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Does this count as racist?

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This topic contains 7 replies, has 2 voices, and was last updated by  Mark 2 months, 1 week ago.

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  • #291235

    Katie
    Participant

    I noticed something extremely interesting lately. I have such low self-esteem based on my looks. Why? I always thought I was a pretty girl – and not because it was just in my head that I was. There was a time in my life where people constantly told me how pretty I was. Strangers would come up to me and tell me. I would date very attractive, popular guys in school. Up until recently (about 2-3 years ago) my self-esteem completely plummeted. I didn’t know why. Now realizing, it was because of the way I groomed myself. I used to wear makeup, straighten my hair, and wear nice clothes. I don’t do that anymore except on special occasions. Now, I wear joggers, sweatshirts, no makeup, hair not done, etc. That isn’t what is interesting, though. I asked my very honest friends what they thought of my appearance. I asked them, “why don’t guys hit on me like they used to” and “why do the guys suddenly choose my friends who have always been viewed as less attractive than me?”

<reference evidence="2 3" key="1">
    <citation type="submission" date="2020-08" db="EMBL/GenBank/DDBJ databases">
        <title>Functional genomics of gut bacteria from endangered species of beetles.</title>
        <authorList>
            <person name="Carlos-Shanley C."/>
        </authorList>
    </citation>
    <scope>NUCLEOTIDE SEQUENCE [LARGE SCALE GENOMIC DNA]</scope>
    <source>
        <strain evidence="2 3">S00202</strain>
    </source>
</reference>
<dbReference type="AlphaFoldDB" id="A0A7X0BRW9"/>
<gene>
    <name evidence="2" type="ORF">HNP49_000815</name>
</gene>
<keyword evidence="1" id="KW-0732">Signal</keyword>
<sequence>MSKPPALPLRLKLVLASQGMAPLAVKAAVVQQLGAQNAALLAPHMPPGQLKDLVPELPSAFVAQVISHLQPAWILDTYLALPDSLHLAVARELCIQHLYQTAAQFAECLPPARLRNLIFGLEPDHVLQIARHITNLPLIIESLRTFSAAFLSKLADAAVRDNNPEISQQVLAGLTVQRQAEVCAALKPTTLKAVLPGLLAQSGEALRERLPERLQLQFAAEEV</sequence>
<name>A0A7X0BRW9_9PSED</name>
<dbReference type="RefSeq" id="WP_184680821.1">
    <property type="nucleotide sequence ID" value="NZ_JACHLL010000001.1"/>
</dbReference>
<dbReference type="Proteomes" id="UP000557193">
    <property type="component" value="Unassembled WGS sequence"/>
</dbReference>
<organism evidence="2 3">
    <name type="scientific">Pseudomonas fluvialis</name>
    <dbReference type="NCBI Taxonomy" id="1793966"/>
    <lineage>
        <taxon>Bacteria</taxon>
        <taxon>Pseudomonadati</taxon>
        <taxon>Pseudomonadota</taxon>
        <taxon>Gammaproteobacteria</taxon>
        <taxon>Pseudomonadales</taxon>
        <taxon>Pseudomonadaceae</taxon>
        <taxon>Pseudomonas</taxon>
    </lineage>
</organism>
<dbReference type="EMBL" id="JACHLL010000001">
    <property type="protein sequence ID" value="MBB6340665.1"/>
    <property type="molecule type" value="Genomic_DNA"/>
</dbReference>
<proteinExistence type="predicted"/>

The friends who I asked were Asian and very non-western looking. They told me what they thought was the truth… besides the fact that I don’t dress as nice and look as put together, I look too foreign and unique now. When I straighten my hair, I get rid of my extremely curly hair that I inherited from my mom’s Spanish side. When I pluck my eyebrows to be super thin, I get rid of the very bushy, thick brows I inherited from my dad’s Persian side. When I wear makeup, it slightly hides the Spanish/Middle Eastern-looking eyes that I have. I looked more white. Even though you could still see I had a little bit of foreign in me (I am 50% white, 25% Spanish/Latina, 25% Persian), I looked MORE white than I do now. I don’t straighten my hair anymore because I wanted it to grow long and be healthy (it was dead from all the straightening), but now my hair looks super thick, curly, and makes me look really Spanish. I also let my eyebrows grow out a little (I still pluck them, but they are thicker now which most models have thick brows), but I guess it makes me look more Middle Eastern.

    It’s not all that bad. I still get approached by men when I don’t straighten my hair and clean myself up. But these men are usually foreign (black, Latino, mixed etc). Some are really cute, but I didn’t understand why white guys all of a sudden were choosing to hit on my friends over me when in the past, I was always the one being hit on by white guys over my friends. I know this sounds extremely superficial, and it is, but it’s the truth. I feel as though a part of my low self-esteem is caused by the fact that my majority-white town/college campus rejects my foreign features. And it’s not just with guys… girls aren’t as accepting of me to be their friend while non-white girls easily accept me as their friend.